5. Is it illegal to transport Apple products out of the country? Why was the FBI so concerned with individuals exporting large number of Apple products? Is there any specific export restrictions to Russia relating to electronic devices? On the surface, I think it should be the Russians who find this scheme objectionable (as they’re the ones losing out on import duties) rather than the FBI, no? Please enlighten me.

  6. Flight attendants from American Airlines, those based in Buenos Aires, do this as a common practice.

    They travel to the US, their companion for trqvel benefits do the same, they buy tons of electronics that are hardnto find in Argentina and they sell them for a 50 to 100% premium.

    They of course are connected to customs agents in Argentina, to be able to enter the contraband without issues.

    Surprisingly, AA knows about this and they do nothing.

  7. @Ron

    exactly what was i thinking.
    Maybe it was also some money laundering scheme. on the other side foeg of you leave the country with more then 10k$ you have to declare it. Maybe something similar applies here.

  8. Actually this prosecution is exactly helping the Russian Government, now they could collect more import taxes that could otherwise be avoided

  9. @ Ron @Fonzi

    Did you miss the part about “and many were even stolen” That’s suggests trafficking in stolen property, something the FBI would look into.

    Also, most US companies have strict rules about the distribution, sales, marketing and pricing for specific countries. Skirting those protocols can inflict actual financial harm onto the US company, i.e. loss of sales, warranty issues, non-compliance of local regulations.
    Apple does not have a “bricks & mortar” retail outlet in Russia, but rather an on-line portal to purchase “Russia-compliant” products. So it’s financially attractive to have in-country smuggled inventory of Apple products that bypass the on-line source.
    Further, the Russian government requires that Apple maintain and submit to the authorities all data related to the ownership and use of Apple products. Failure to comply can get you in trouble.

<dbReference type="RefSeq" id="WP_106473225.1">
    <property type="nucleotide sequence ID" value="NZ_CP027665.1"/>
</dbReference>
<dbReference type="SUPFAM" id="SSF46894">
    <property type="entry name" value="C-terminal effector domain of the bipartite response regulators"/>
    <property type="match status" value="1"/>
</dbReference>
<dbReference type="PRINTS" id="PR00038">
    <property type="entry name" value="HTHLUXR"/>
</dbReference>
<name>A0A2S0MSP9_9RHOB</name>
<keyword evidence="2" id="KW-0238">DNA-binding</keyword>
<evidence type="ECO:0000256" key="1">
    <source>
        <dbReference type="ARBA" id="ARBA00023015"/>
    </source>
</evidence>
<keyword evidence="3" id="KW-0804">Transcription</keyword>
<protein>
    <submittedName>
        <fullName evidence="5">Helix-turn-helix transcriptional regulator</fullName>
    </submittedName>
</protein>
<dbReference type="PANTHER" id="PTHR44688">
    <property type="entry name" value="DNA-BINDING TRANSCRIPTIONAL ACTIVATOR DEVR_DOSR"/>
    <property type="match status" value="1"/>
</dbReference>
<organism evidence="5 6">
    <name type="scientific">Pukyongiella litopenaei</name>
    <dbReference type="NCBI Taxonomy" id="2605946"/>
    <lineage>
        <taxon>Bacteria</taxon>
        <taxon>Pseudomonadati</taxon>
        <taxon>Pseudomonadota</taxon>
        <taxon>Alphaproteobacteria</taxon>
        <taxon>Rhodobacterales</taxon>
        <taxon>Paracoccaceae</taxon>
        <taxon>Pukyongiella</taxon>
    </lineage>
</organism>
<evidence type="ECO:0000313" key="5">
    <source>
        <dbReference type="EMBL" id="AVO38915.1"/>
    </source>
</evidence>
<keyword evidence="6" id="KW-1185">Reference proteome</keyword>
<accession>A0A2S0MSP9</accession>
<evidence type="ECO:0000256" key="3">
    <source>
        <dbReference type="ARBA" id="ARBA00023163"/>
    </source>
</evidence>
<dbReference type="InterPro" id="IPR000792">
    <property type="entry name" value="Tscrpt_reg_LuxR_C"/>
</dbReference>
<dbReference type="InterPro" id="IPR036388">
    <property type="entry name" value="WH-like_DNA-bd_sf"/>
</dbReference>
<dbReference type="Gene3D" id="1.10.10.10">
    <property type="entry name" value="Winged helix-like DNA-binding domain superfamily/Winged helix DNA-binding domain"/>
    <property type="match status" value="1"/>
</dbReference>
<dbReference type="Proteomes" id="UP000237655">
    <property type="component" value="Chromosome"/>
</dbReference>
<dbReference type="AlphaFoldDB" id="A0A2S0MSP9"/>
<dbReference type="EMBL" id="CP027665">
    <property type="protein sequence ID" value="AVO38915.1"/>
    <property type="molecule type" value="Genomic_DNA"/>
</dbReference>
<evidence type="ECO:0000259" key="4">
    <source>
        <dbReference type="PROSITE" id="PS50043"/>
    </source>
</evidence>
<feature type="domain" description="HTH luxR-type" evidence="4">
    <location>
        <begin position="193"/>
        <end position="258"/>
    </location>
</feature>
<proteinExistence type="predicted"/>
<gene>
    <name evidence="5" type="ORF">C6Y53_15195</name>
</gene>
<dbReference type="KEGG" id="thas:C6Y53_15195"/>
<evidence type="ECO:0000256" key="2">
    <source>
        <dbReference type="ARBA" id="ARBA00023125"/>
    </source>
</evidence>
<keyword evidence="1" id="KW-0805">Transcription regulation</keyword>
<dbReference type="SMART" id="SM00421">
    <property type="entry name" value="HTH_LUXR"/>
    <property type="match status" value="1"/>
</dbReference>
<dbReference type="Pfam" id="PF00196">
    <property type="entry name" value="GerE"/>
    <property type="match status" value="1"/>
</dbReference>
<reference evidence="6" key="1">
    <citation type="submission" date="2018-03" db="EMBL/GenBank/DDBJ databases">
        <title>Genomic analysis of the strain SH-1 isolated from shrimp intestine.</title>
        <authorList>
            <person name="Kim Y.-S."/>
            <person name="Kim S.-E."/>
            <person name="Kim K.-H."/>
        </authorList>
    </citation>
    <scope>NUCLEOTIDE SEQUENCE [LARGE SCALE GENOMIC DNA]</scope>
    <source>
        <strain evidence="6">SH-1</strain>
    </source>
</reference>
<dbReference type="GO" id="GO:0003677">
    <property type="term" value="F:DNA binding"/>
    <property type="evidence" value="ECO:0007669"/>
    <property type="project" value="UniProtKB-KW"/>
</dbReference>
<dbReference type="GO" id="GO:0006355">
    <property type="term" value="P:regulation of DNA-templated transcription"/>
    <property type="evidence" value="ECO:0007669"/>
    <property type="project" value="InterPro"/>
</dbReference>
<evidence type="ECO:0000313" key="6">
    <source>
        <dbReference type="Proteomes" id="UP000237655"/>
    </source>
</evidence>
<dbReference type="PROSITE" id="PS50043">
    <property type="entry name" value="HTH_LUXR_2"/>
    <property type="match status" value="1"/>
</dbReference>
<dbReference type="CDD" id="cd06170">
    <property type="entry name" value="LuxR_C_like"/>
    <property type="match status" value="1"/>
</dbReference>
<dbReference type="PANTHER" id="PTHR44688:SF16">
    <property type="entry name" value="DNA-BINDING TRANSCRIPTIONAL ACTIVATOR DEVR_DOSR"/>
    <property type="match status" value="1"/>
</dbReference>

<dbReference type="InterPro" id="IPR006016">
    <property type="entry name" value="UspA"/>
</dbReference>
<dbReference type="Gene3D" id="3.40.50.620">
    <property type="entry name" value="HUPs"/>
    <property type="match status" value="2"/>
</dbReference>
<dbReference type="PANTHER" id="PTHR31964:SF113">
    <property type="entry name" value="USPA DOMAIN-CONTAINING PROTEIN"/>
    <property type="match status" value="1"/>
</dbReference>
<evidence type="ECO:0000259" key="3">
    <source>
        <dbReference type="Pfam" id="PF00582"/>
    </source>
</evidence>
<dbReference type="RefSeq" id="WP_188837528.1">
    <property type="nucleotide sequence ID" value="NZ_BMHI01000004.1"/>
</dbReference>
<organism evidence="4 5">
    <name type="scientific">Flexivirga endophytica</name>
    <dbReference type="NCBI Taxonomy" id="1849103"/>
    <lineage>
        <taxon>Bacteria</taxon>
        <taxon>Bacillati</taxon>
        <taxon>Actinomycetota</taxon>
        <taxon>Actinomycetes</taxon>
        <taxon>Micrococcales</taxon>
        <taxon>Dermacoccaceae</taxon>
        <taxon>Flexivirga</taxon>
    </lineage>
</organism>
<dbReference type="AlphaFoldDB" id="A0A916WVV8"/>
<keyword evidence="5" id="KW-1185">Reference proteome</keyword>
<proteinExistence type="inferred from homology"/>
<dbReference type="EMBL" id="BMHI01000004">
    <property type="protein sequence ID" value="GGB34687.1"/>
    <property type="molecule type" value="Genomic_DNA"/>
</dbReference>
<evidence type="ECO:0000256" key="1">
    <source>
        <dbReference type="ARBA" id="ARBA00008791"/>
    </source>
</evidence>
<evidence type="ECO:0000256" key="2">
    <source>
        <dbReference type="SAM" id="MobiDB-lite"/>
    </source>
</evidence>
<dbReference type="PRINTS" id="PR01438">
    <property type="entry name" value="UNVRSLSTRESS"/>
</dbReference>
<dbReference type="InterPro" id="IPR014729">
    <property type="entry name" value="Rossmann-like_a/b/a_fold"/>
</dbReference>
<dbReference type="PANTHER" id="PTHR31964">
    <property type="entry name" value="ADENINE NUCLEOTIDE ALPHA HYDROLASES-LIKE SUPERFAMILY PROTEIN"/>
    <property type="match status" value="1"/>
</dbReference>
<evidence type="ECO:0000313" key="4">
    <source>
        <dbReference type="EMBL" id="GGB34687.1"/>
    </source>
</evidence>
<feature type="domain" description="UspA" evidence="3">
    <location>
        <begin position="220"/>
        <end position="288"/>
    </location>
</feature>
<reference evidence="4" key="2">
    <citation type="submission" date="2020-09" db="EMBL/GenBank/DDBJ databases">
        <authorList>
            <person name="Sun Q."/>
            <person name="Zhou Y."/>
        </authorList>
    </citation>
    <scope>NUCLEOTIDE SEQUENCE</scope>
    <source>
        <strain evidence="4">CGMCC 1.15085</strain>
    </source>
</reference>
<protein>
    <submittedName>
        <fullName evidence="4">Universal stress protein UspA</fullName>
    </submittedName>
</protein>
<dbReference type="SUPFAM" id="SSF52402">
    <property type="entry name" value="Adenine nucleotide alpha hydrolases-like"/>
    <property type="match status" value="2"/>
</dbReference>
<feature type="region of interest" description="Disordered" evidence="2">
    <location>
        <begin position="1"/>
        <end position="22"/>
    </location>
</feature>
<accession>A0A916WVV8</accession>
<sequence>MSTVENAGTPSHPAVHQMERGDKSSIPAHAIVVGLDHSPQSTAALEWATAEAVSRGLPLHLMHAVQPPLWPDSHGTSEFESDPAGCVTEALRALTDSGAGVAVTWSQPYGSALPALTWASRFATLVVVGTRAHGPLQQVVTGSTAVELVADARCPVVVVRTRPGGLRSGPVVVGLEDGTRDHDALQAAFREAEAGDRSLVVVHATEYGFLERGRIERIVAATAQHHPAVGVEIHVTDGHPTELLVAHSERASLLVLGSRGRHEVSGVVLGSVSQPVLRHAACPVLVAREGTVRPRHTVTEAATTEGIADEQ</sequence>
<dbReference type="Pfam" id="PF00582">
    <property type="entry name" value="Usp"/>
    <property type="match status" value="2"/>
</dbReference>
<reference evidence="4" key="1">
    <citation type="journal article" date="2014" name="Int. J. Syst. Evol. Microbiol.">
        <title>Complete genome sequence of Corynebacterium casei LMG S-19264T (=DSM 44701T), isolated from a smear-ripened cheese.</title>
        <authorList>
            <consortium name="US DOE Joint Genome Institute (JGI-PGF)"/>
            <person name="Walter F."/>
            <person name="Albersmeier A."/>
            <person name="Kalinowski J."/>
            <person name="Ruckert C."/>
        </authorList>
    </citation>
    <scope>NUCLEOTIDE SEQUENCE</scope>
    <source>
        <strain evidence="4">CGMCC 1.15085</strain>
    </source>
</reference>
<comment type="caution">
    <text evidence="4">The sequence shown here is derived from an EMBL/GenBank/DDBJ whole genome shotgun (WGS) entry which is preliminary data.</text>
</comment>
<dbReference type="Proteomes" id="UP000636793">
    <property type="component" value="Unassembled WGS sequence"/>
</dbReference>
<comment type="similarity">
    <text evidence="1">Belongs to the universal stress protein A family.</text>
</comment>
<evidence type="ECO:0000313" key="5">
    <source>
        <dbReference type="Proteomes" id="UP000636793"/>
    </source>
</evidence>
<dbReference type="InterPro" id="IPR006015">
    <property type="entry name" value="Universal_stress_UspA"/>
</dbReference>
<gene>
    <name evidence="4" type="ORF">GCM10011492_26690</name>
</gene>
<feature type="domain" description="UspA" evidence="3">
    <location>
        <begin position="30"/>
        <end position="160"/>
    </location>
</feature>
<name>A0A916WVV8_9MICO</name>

10. @Ron, there are proper channels to export goods for commercial purposes, packing them in nine suitcases is not one of them.

  11. @Wayne Duignan
    No, I did not miss the “stolen” part. However, the way the article’s written made it sounds like US authorities are objecting to the act of exporting those Apple products to Russia more so than busting a massive domestic theft ring.

    Yes, I understand that the perpetrators weren’t exporting stuff “by the book” but it still didn’t explain why the FBI took on this case as this seems to help the Russians more than any US citizen/entity as highlighted by commenter EL above.

  12. Nine suite cases? Is my wife going abroad to visit her Family? also that is “Light Travel” for Filipinos, Balik Bayan Boxes are the only way to go for them.

  13. I hope this doesn’t lead to Aeroflot being banned from flying to the US, or them just pulling out, as they are my only direct air link from Russia to the US. Plus, they are much cheaper than using a European airline and connecting in Europe.

  14. Knowing how russian customs work, I can 100% guarantee that Sheremetyevo customs officers (I could probably even show you which ones) are in on this and receiving a big cut of the profits.

    On the other hand, I can also 100% guarantee that the airline itself is NOT in on this. It won’t happen officially, but you can be reasonably certain that unofficially everyone involved will be dealt with very severely. And, by the way, any suggestion of revoking their license to fly to the US is ridiculous.

  15. The first thing the Department of Justice’s press release talks about is transporting stolen property:

    “An indictment and a complaint were unsealed today in federal court in Brooklyn variously charging 10 defendants with transportation of stolen property, failure to file export information, illegal exportation of electronic devices and conspiracy to commit these offenses.”

    Not really people buying stuff at the Apple store and trying to sneak it into Russia without paying the customs charges.